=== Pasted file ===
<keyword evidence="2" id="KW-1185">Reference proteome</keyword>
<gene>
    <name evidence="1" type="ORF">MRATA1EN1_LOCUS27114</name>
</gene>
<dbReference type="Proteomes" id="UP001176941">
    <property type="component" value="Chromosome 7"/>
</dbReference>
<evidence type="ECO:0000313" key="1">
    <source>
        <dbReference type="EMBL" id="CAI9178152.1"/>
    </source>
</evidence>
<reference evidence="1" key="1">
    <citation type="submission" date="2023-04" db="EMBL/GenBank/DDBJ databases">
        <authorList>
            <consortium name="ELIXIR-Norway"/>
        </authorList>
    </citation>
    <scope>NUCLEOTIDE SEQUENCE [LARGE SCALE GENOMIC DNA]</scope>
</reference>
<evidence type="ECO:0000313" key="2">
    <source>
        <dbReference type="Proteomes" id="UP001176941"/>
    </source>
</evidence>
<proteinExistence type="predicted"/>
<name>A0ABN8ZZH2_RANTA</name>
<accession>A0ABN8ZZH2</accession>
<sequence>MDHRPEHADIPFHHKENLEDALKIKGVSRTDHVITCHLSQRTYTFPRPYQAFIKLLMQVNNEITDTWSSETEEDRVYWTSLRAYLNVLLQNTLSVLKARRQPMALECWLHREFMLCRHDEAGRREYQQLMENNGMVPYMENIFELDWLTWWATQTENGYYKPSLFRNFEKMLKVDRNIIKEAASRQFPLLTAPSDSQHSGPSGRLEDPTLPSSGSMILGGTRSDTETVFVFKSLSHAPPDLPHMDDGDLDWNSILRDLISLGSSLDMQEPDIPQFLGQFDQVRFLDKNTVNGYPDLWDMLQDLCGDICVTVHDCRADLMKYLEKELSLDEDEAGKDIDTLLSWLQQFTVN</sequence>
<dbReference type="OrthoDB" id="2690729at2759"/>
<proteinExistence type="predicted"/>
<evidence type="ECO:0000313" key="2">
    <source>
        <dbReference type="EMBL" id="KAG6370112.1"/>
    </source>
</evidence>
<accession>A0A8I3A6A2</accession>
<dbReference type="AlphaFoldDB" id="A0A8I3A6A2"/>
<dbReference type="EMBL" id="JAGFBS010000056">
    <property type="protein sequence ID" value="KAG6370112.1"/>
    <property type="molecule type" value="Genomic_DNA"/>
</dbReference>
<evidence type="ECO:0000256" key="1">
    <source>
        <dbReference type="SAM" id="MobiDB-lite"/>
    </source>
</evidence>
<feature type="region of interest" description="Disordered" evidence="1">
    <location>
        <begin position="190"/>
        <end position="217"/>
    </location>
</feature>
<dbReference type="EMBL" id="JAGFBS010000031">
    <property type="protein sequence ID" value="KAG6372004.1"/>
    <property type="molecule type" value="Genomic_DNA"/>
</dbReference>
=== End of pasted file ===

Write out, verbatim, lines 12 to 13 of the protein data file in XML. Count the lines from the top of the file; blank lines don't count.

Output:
</evidence>
<reference evidence="1" key="1">